We all love travelling – it’s a chance to get away and just relax, or to do something exciting. Though it isn’t without its stresses before the big trip – there are many things to consider.
One of them is money: how much you need and how to access it on your trip. Carrying large amounts of cash is not advised because even in developed countries, there are still thieves. Using plastic is the most popular ways to keep your money secure and accessible overseas.
One of the most popular options is the travel money card, though there are a number of things to think about before rushing out to buy one:
International transaction fees
Those who use plastic cards overseas often complain of international transaction fees. They are around 3 per cent of the amount you want to convert e.g. from AUD to Thai Baht. The difference between credit and debit cards and travel cards is that if you use a credit or debit card overseas, you pay to exchange the currency every time. Travel cards exchange the currency in a preloaded lump sum.
It is easy to focus on the low fees of the card you choose to travel with, but you may not realise that the foreign exchange rate is worse on travel cards – up to 5 per cent – meaning if you transfer $1000 AUD, it could equate to $918 on a travel card, instead of $948 on a debit or credit card.
Just because a card says $0 ATM withdrawals, doesn’t mean it won’t come at a cost. Sometimes you have to comprise other things to have this option, meaning it can be better if you pay a small fee and have a better exchange rate. ATM transactions on a travel card are usually between $0 and 4, while credit/debit cards can attract a $4 or $5 fee.
Hidden fees and charges
If you choose a prepaid travel money card, fees will rack up before you know it. There is usually a joining fee, plus a percentage of the money you load on will go to the card company’s pockets and not yours. Most of us will not know how much money we will need for our holiday and if you load too little on a travel card, you’ll have to pay a fee of around 1 per cent of the additional sum you load. And if you load too much, there’s also a fee when you get home if you want to withdraw it. As if that isn’t enough, it can take up to 3 Australian business days for money to be loaded on to your card. Oh, and there’s also a fee to close the card too.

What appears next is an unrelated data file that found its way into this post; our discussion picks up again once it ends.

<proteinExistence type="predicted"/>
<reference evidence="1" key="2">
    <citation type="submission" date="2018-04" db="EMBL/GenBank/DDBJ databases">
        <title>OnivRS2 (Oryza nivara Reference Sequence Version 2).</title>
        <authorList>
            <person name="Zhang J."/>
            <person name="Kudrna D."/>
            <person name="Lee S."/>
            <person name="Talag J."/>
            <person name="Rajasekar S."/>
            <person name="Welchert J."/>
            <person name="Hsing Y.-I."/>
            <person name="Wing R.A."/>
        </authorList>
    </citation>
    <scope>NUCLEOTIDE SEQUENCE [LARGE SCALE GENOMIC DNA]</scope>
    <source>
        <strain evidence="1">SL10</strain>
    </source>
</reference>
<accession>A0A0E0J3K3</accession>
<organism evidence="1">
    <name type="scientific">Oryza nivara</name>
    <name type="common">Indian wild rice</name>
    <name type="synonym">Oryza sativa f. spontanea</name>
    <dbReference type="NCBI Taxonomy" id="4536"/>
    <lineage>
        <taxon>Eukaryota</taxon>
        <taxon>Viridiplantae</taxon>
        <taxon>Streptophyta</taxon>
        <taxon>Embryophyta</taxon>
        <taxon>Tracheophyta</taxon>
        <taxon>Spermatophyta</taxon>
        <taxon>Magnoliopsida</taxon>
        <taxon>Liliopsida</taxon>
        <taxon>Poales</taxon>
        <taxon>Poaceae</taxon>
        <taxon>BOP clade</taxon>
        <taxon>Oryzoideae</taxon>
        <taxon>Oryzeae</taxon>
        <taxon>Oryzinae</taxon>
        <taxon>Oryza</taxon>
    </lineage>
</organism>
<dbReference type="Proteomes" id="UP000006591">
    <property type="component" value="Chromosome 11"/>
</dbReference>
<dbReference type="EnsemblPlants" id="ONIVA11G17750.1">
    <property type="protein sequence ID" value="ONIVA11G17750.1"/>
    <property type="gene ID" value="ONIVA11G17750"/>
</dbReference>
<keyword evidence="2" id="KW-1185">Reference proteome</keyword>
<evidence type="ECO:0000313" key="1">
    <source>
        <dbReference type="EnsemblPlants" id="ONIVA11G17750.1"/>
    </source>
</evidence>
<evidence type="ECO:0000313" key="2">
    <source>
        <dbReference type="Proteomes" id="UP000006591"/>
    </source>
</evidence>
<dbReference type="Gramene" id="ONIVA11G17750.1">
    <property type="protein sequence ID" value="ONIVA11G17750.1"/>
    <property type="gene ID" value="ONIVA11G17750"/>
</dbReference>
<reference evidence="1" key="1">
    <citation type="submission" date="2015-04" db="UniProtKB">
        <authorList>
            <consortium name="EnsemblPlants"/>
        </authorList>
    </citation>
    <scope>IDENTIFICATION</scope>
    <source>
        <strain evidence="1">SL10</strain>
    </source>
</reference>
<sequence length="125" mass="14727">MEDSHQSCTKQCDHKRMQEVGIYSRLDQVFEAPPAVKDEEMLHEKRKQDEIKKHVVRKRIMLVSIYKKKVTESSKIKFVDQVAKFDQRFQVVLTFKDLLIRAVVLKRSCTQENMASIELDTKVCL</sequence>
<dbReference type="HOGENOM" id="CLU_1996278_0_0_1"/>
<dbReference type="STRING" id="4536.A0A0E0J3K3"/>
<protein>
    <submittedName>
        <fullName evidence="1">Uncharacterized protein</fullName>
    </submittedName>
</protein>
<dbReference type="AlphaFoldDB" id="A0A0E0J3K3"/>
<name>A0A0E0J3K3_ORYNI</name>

Make sure you know what currencies are on the card
Be aware that if the currency you need is not listed on the currencies you can hold on your travel card, then it’s best to ditch the travel card altogether as it will charge a conversion rate if you try to withdraw at an ATM (from Australian dollars). Examples include currencies in parts of South east Asia, and South America.
Do I need a travel money card?
It really depends on the length of your trip and how much money you plan to spend. If you’re travelling for a couple of weeks or more and shopping is on the agenda, a travel money card is a good option because you’ll know the exchange rates and overseas charges in advance. If you use a credit or debit card, these can fluctuate. CHOICE recommends that if your total spend outside of hotels and air travel will be limited to $800 or so – and your ATM use will be minimal – a travel money card probably won’t be cost-effective.
Travel money options
- The Multi-Currency Cash Passport doesn’t charge overseas ATM fees, but it does charge a minimum of $15 for the card (or a maximum of 1.1% of the amount loaded) and $10 if you want to close the account. If you withdraw Australian dollars from an ATM back home, you’ll get hit with a 2.95% fee. The Cash Passport also charges a $20 negative balance fee, but the airline cards don’t.
- The NAB Traveller Card doesn’t charge overseas ATM fees, though it does charge you a $4 per month inactivity fee after a year and a $3.75 ATM fee if you use the card in Australia. The reloading fee is 1%, which can add up if you load a significant sum. The charge for currencies not loaded on the card is a substantial 4%.
- The Citibank Plus Transaction account can be a good travel money option as it has no overseas ATM or purchase fees and no monthly fee. But you’ll have to go to the trouble of opening an account before you travel, and if the overseas ATM is not operated by Citibank or an affiliated partner you will very likely be charged a fee.
Using your regular bank account card
Many of us don’t have the time to survey the options and weigh up the costs of a travel money card – so is using your bank account card that bad?
Bank card charges can easily exceed the costs of a travel money card, but the convenience may outweigh the costs. It will depend how often you use your bank card – obviously the less, the better.
The best option
A low fee debit card is the best choice for travellers who want to keep their money and don’t want to be stung constantly with fees. Travel cards are still an option but it’s advised to do your research and load on as much as you need before you begin. If you’re smart and do your homework to find your best travel companion, you could save yourself hundreds.
When you travel, what do you use to carry your cash? Why? How has it worked out for you? Tell us below.